Thing, object, article are comprehensive terms applicable to whatever is apprehended as having actual, distinct, and demonstrable existence.
They vary, however, in their range of application.
Thing is the term of widest reference. In its most inclusive sense it need not imply direct knowledge through the senses but is equally applicable to something so known and to something the existence of which is inferred from its signs or its effects; thus, one thinks of the state, the church, literature, and the law as things rather than as ideas or abstractions; a friend’s affection is as real a thing as is his house or his hand; one distinguishes a word from the thing it names.
In somewhat more restricted use thing can denote specifically an entity having existence in space or time as distinguished from one existing only in thought or in still more restricted use an inanimate entity and especially a material possession as distinguished from living beings and especially persons.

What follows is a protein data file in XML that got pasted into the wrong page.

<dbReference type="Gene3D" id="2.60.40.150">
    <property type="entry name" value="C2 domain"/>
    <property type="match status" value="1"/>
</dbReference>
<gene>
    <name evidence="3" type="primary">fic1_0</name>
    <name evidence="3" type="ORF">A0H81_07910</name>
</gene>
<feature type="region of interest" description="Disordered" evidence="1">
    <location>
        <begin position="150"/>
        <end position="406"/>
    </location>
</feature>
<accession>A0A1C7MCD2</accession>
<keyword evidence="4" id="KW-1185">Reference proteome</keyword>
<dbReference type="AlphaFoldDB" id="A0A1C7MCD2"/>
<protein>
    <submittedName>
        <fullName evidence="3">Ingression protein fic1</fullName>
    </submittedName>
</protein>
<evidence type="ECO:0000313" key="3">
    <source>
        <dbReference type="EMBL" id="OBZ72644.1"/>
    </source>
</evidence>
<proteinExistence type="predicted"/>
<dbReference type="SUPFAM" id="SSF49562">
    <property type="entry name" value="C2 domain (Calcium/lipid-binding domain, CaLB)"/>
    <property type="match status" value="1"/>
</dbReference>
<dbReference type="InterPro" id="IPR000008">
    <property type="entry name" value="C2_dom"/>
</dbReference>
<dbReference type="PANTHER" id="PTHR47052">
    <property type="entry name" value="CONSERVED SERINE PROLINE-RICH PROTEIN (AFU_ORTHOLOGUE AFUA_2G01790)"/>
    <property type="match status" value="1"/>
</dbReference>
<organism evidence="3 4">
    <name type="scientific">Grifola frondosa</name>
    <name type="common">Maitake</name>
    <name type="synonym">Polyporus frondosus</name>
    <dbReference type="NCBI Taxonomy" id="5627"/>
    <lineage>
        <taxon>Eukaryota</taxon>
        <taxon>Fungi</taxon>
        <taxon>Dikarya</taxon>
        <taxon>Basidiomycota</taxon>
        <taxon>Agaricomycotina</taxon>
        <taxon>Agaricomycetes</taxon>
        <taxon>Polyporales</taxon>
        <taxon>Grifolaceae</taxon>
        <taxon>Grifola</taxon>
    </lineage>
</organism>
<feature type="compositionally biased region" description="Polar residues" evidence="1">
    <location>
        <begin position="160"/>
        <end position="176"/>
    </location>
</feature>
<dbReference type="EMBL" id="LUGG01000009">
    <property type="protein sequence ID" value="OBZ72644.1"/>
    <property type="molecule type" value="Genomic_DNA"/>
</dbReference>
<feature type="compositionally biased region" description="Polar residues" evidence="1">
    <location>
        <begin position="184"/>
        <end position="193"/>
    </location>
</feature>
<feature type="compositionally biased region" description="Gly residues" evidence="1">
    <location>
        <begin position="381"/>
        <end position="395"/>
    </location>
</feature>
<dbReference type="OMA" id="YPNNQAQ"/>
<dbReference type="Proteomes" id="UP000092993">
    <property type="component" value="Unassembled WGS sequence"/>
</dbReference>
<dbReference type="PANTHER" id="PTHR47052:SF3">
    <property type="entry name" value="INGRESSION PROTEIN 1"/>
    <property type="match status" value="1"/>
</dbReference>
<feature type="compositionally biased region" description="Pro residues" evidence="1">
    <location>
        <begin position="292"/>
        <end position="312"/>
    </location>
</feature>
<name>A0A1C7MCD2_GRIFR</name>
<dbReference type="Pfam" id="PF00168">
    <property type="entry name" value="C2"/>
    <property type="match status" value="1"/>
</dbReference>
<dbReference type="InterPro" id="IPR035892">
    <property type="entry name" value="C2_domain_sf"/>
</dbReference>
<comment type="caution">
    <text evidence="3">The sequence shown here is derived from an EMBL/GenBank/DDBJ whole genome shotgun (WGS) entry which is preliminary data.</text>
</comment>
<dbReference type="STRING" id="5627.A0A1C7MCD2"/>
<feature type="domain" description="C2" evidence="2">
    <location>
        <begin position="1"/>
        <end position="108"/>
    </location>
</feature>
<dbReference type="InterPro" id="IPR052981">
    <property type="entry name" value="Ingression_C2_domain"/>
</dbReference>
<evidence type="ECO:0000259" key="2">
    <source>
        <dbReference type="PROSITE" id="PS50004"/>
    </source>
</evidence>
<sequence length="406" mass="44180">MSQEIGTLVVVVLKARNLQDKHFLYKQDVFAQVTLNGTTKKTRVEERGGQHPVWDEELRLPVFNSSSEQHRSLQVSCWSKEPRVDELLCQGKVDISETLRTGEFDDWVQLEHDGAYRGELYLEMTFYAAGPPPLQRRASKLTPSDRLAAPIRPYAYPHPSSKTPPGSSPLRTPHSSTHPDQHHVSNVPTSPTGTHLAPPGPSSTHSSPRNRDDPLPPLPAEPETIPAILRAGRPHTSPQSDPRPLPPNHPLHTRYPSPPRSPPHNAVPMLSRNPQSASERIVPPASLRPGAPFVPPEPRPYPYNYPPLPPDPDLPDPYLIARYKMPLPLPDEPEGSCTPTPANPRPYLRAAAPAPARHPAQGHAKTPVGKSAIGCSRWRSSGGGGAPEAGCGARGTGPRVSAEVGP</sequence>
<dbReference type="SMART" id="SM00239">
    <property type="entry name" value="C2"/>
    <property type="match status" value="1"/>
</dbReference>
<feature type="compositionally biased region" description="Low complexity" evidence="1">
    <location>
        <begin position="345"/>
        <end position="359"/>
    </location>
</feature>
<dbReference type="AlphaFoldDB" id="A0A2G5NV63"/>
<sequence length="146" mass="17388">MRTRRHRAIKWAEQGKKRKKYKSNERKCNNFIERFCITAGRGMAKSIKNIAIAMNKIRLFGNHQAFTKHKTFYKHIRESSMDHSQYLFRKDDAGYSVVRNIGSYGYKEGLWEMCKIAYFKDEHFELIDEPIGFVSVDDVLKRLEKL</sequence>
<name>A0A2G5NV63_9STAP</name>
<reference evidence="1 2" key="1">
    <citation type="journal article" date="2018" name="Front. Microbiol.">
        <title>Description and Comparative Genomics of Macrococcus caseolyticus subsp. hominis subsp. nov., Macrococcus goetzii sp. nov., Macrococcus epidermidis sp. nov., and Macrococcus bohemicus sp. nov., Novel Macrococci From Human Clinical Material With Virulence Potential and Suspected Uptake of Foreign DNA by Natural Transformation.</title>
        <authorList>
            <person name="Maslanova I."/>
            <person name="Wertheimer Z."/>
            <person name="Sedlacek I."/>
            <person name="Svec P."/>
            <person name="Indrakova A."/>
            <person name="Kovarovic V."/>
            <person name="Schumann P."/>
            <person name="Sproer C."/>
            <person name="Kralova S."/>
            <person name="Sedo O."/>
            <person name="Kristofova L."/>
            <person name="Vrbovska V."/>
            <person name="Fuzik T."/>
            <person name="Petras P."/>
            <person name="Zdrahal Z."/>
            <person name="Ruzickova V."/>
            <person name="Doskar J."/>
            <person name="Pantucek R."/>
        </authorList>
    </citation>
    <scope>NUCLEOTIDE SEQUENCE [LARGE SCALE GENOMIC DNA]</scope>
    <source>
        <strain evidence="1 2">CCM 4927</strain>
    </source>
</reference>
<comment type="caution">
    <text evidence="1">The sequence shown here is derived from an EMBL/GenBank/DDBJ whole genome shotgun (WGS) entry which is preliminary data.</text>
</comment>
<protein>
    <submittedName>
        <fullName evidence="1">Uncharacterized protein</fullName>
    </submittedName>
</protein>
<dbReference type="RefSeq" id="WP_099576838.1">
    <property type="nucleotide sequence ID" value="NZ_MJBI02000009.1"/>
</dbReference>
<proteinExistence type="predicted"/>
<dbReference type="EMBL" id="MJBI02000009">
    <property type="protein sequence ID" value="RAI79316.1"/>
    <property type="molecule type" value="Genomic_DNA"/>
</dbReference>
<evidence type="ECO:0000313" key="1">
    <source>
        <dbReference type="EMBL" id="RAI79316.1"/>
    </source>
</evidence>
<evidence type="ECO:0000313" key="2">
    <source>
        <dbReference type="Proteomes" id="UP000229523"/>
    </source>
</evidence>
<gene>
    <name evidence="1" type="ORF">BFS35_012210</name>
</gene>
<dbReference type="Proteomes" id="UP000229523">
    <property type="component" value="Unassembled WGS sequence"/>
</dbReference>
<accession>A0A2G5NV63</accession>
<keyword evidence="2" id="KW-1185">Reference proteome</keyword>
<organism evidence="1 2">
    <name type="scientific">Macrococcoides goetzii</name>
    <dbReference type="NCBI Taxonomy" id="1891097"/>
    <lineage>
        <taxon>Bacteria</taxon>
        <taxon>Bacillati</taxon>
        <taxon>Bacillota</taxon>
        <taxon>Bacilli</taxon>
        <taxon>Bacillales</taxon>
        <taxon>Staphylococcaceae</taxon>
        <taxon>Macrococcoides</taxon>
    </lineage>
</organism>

Often the word is used idiomatically to mention without specifically identifying an item that cannot or need not be further identified or whose nature is implicit in the context; thus, in “be sure to wear warm things ,” clothing is implied; in “bring in the tea things ,” the necessary collection of dishes, implements, and foods is implied.
Occasionally thing may be used in reference to persons when contempt is expressed or derogation intended.
Object has for its primary implications externality to the mind or existence outside the observer. In philosophic and scientific use it is applied to something that is put before one as an entity capable of being seen, observed, or contemplated.
This basic implication of object is its chief distinction from thing when either word is used to denote something that can be perceived by one or more of the senses. For object in this, its ordinary sense, is applied chiefly to what has body and usually substance and shape.
Article is the most limited in its range of application, being used chiefly of objects that are thought of as members of a group, kind, or class.